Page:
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Neurodiversity and Neurotypes

Just as humanity is racially, ethnically and culturally diverse, humanity is also diverse in terms of styles of neurocognitive functioning, or neurotypes.   Neurodiversity is a term used to refer to this variation in styles of neurocognitive functioning. A neurodiverse group is one that includes people with varying neurotypes. As with other forms of diversity, neurodiversity is an asset that can spark creative potential.  SOAR is proud to have a neurodiverse team! 

Neurotypical, Neurodivergent and Neurominority

Individuals whose functioning is neurotypical have a style of neurocognitive functioning that conforms to the majority and falls within the dominant societal standards of “normal”.   Neurotypical people have historically enjoyed considerable privilege. 

Individuals whose functioning is neurodivergent have a style of neurocognitive functioning that diverges significantly from the dominant societal standards of “normal”.   Neurodivergent people have historically faced barriers to privileges enjoyed by their neurotypical peers. 

A neurominority is a population of neurodivergent people who all share a similar form of neurodiverence.  Some examples of neurominority groups include those identified as having ADHD or Tourette syndrome, or those identified as Autistic or dyslexic.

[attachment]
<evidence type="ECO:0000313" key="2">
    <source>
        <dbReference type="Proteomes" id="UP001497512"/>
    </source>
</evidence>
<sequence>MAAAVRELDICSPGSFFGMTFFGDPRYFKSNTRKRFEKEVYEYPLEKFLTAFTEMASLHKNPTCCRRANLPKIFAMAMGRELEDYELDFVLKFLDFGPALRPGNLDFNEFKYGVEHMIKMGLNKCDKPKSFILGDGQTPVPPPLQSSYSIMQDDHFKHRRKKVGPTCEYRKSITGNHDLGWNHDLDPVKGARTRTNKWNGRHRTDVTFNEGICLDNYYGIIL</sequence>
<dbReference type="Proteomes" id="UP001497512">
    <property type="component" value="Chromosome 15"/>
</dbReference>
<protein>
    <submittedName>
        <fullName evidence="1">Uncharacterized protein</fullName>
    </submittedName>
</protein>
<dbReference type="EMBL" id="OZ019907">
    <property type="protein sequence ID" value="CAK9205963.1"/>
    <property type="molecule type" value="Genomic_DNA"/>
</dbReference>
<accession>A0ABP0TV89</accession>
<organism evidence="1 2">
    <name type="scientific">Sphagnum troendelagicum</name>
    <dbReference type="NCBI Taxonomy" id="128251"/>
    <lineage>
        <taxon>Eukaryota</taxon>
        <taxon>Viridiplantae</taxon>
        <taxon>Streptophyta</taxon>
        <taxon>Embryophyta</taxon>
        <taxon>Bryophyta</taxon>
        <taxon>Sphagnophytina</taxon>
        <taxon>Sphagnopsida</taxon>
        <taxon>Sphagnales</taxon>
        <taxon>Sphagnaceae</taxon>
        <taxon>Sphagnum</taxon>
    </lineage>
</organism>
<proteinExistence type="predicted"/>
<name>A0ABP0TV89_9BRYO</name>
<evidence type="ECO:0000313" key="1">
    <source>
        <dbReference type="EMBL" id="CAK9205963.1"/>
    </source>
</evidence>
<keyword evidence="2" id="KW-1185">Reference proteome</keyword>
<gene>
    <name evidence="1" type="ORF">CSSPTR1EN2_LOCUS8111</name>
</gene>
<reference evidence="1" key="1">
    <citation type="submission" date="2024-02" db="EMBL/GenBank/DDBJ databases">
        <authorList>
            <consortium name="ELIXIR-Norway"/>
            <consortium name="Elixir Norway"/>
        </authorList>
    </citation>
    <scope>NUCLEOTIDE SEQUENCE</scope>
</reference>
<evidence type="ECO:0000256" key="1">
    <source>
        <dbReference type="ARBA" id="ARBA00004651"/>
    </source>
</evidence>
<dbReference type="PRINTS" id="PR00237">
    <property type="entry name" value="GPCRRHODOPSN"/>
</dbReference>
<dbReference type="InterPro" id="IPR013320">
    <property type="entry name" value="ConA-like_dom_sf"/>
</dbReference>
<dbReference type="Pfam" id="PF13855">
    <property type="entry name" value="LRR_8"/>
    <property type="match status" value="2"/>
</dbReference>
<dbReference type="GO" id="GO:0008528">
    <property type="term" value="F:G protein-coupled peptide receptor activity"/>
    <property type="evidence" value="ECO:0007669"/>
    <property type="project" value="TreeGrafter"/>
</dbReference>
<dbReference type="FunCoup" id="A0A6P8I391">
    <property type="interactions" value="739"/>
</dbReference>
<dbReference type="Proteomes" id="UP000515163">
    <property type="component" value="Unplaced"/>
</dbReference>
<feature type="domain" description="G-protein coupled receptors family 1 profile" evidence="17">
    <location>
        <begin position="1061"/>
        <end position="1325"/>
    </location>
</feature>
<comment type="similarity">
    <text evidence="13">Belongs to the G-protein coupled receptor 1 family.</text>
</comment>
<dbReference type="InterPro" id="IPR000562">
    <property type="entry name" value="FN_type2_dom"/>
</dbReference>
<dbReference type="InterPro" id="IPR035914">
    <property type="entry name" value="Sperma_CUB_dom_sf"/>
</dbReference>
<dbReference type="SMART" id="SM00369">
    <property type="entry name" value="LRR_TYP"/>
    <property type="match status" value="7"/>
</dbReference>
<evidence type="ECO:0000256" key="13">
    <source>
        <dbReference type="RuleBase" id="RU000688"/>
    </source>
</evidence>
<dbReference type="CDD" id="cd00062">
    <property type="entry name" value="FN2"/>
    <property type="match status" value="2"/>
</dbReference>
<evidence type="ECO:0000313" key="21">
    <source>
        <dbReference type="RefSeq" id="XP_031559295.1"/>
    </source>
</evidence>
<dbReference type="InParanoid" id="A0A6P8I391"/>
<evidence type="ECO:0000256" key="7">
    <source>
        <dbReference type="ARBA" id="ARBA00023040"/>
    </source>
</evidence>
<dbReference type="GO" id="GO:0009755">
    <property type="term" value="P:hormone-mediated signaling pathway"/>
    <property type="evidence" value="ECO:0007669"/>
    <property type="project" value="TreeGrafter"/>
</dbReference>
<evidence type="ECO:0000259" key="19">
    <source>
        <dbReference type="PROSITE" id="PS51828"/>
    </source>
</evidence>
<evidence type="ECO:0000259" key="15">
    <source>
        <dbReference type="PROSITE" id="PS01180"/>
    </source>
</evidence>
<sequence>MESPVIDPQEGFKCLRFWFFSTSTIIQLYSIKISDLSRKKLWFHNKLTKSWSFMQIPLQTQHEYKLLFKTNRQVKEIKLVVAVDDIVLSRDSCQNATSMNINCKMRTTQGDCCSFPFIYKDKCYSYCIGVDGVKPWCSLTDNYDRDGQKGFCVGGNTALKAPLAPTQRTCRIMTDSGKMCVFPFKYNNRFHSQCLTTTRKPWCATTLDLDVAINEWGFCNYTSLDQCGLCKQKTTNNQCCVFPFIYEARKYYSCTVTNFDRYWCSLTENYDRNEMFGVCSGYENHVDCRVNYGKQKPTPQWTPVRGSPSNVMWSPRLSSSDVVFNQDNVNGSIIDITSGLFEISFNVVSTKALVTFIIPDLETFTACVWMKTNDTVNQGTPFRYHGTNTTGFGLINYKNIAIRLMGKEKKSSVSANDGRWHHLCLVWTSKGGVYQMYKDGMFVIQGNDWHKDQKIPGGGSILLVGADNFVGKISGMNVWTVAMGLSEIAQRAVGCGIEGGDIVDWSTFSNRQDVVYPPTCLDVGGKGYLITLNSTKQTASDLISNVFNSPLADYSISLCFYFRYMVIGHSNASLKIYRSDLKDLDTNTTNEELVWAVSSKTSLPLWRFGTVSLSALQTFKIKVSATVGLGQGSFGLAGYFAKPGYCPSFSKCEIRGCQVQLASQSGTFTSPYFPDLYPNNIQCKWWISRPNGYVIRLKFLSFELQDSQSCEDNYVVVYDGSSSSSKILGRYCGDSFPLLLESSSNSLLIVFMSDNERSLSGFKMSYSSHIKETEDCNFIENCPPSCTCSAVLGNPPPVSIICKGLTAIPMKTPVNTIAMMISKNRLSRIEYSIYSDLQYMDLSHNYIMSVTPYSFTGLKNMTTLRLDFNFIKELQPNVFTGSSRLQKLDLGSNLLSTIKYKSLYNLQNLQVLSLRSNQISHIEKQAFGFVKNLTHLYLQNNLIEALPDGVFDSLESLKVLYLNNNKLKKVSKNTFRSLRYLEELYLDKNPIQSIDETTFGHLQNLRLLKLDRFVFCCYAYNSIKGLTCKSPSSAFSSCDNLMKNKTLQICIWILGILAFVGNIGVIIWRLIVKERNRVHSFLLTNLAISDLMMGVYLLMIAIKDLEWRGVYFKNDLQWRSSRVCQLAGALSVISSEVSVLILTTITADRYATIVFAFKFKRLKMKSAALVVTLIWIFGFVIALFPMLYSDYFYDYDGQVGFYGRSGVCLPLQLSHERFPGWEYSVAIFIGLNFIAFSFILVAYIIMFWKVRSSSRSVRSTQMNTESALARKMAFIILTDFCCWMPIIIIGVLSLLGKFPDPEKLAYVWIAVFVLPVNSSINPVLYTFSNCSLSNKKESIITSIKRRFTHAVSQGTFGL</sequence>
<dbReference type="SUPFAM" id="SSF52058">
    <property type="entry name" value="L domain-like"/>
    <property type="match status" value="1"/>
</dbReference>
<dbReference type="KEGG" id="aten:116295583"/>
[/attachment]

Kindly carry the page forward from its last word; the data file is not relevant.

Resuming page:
Neurodiversity Movement


The neurodiversity movement is a social justice movement that seeks civil rights, equality, respect and full societal inclusion for all members of neurominority groups.   SOAR’s mission and values conform to the ideals of the neurodiversity movement,.

Related Conditions

The acronym SOAR indicates that our mandate extends to both autism and related conditions.  The meaning of related conditions is twofold.  Related conditions, as used here, refers to both (a) other (non-autistic) forms of neurodivergence as well as (b) co-occurring mental health conditions.

Research shows that members of other neurominorities, (e.g. those identified as having Attention Deficit Hyperactivity Disorder),  face similar issues to those faced by the Autistic community, in that they may also experience detrimental consequences associated with the over use of psychiatric medications.  SOAR’s mandate extends to these issues as well!

In addition, mental health conditions such as depression and anxiety, which frequently co-occur with autism and other neurodivergent conditions, may themselves be subjected to overmedication.  We work to address overmedication of  neurodivergent people in relation to both primary diagnoses as well as co-occuring mental health issues. 

Learn more:  For research and expert opinion on the overuse of psychiatric medications in relation to autism, other neurodivergent conditions, and co-occuring mental health conditions, please see our Recommended Reading page. 

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